A court in Belarus convicted a dissident journalist who was arrested after being pulled off a commercial flight that was diverted to the country and sentenced him Wednesday to eight years in prison.
Raman Pratasevich’s dramatic arrest in May 2021 elicited outrage in the West, with some leaders saying the plane’s diversion was tantamount to state-sponsored hijacking.
Belarusian flight controllers ordered the Ryanair jetliner traveling from Greece to Lithuania to land in Minsk, telling the crew there was a bomb threat against the flight. No explosives were found on board once the airliner was on the ground, but Pratasevich, a Belarusian citizen who lived in exile at the time, was detained.
His Russian girlfriend, Sofia Sapega, was also arrested. The plane then was allowed to continue on to its original destination.
In response to the forced diversion, several Western countries imposed a raft of new sanctions and barred their planes from flying over Belarus.
Pratasevich ran Nexta, a Telegram messaging app channel that was widely used by participants in mass protests against the disputed 2020 election that gave authoritarian Belarusian President Alexander Lukashenko a sixth term in office. He was charged with organizing unrest and plotting to seize power.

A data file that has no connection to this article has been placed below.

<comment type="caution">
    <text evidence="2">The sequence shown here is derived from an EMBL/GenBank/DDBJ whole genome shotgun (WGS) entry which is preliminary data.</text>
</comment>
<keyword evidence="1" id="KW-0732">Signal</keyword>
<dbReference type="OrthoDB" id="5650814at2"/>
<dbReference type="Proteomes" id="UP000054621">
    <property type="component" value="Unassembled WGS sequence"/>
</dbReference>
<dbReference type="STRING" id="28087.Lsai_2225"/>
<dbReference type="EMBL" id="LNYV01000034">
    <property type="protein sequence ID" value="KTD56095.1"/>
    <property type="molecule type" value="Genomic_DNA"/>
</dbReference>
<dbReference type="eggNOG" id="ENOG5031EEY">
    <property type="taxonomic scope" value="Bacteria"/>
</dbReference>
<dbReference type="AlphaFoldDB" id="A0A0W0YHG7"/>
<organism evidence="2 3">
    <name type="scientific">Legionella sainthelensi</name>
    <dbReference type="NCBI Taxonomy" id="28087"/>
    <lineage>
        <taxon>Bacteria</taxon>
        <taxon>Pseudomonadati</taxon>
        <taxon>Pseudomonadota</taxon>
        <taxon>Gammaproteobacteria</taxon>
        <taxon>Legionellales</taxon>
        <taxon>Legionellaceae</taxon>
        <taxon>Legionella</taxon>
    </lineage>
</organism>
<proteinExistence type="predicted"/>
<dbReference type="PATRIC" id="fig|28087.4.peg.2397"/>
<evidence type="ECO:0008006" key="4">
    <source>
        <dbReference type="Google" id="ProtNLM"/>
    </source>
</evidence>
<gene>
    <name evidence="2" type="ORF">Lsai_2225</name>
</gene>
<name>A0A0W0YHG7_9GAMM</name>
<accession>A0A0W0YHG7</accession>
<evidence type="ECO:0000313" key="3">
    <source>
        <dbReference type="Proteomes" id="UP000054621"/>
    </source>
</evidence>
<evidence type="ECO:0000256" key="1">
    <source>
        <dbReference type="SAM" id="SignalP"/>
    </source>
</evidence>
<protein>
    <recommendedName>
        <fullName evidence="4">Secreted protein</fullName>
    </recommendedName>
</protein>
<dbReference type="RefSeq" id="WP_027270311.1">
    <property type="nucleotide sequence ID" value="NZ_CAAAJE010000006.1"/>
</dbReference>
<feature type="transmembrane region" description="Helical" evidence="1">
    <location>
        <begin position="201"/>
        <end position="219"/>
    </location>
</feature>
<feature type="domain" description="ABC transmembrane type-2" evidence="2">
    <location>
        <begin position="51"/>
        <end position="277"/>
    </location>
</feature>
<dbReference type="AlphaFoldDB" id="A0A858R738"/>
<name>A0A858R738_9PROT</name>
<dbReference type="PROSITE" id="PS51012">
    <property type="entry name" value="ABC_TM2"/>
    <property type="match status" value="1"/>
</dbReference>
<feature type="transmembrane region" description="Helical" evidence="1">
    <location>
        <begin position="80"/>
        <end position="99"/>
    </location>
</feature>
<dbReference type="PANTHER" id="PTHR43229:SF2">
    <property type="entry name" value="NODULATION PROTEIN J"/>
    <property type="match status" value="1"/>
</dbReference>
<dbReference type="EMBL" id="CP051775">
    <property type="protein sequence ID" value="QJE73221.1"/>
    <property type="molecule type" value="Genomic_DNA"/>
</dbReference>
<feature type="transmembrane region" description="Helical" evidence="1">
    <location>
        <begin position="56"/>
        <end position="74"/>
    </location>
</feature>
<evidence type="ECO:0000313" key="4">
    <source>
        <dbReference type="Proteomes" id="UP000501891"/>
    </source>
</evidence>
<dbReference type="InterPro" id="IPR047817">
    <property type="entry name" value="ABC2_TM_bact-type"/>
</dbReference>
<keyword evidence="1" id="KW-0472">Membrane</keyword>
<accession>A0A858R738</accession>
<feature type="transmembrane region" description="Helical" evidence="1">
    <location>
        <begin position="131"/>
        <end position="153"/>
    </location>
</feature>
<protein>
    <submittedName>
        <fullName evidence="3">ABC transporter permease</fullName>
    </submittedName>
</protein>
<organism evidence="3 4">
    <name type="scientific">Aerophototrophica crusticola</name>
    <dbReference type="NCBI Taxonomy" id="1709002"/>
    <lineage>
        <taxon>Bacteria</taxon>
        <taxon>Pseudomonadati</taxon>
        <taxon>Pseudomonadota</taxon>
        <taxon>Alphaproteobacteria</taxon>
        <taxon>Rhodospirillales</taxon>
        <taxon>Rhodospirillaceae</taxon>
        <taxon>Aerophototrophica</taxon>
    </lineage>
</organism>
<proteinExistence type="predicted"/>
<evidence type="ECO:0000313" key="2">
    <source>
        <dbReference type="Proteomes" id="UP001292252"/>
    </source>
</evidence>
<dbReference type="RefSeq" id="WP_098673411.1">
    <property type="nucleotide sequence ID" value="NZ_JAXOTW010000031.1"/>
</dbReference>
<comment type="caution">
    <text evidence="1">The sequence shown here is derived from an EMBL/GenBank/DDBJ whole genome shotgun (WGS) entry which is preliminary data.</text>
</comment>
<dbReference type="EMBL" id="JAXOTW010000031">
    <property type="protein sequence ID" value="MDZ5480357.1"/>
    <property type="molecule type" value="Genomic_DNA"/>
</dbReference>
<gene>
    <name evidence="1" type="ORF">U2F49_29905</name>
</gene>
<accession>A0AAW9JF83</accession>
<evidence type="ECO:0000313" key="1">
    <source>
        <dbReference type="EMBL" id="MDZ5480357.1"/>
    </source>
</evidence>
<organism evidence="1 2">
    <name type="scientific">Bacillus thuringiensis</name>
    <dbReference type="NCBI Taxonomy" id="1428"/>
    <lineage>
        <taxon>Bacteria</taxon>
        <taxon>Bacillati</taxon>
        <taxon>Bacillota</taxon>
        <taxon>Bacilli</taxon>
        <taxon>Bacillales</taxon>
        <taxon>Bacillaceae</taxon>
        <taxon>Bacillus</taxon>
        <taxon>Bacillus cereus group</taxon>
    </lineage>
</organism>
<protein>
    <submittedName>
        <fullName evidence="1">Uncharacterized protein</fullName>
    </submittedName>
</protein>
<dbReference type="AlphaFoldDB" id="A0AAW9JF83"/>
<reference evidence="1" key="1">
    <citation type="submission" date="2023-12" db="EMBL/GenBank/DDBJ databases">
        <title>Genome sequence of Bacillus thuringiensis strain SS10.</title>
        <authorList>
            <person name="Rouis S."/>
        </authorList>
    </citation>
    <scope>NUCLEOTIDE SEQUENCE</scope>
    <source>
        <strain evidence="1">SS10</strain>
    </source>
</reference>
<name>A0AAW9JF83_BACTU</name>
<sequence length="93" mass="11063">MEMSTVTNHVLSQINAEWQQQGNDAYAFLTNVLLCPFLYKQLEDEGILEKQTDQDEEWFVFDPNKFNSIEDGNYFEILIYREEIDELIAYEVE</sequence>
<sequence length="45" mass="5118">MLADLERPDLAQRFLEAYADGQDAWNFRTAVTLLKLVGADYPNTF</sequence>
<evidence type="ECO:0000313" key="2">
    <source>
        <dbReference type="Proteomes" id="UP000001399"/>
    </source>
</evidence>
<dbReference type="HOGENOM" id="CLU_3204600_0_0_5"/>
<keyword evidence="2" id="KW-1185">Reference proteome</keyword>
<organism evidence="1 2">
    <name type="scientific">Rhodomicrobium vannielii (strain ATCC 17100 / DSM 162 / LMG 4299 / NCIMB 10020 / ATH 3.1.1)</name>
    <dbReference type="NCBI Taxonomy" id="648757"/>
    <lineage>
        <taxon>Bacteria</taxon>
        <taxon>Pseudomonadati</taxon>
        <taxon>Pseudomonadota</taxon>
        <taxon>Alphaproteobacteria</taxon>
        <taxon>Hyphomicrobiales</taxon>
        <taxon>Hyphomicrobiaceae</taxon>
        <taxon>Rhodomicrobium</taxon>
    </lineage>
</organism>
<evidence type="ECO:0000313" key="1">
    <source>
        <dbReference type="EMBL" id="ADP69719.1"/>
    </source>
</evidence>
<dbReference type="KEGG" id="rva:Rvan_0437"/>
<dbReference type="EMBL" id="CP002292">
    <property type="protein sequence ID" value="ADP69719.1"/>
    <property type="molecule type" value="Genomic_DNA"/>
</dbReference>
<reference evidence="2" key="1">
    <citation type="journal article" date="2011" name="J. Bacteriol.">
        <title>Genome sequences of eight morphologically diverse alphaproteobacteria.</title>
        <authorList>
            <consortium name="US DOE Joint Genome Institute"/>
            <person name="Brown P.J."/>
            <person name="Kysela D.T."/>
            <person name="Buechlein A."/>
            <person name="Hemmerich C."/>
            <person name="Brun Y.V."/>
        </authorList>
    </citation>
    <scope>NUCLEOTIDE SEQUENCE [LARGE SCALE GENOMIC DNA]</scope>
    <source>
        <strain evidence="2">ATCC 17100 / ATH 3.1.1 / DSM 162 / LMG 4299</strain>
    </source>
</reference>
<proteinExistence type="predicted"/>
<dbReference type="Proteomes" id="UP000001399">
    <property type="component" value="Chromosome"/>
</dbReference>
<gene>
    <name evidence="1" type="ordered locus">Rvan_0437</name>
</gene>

Nexta is one of the most well-known opposition outlets. Together with its sister channel, Nexta Live, it has 1.4 million followers.
The founder of the Telegram channel, Stsiapan Putsila, and another editor of the channel, Yan Rudzik, were sentenced in absentia to 20 and 19 years in prison respectfully. Both remain in exile.
After the arrest, Pratasevich went on Belarusian state television several times to confess, denounce the opposition and apologize to Lukashenko — appearances that critics said were made under duress. Both Pratasevich and his girlfriend, Sapega, were later released from custody and put under house arrest.
In May 2022, Sapega was convicted and sentenced to six years in prison. Three days later, a message on a Telegram channel billed as belonging to Pratasevich sought to distance him from Sapega — saying they had separated long before and that he was married to someone else.
The Associated Press couldn’t independently verify whether the post was freely written by Pratasevich or any of the claims it contained.
Sapega, in the meantime, petitioned Belarusian authorities to extradite her to her home country, Russia, to serve out the remainder of her sentence. The Belarusian government agreed. It wasn’t immediately clear when that might happen.
Belarus’ opposition leader in exile, Sviatlana Tsikhanouskaya, called the sentences to Pratasevich, Putsila and Rudzik “disregard for justice” on the part of “the Belarus regime,” which conducted “a fake trial.”
Pratasevich, Tsikhanouskaya said in a tweet, has “been the regime’s hostage since the Ryanair (plane) hijacking.”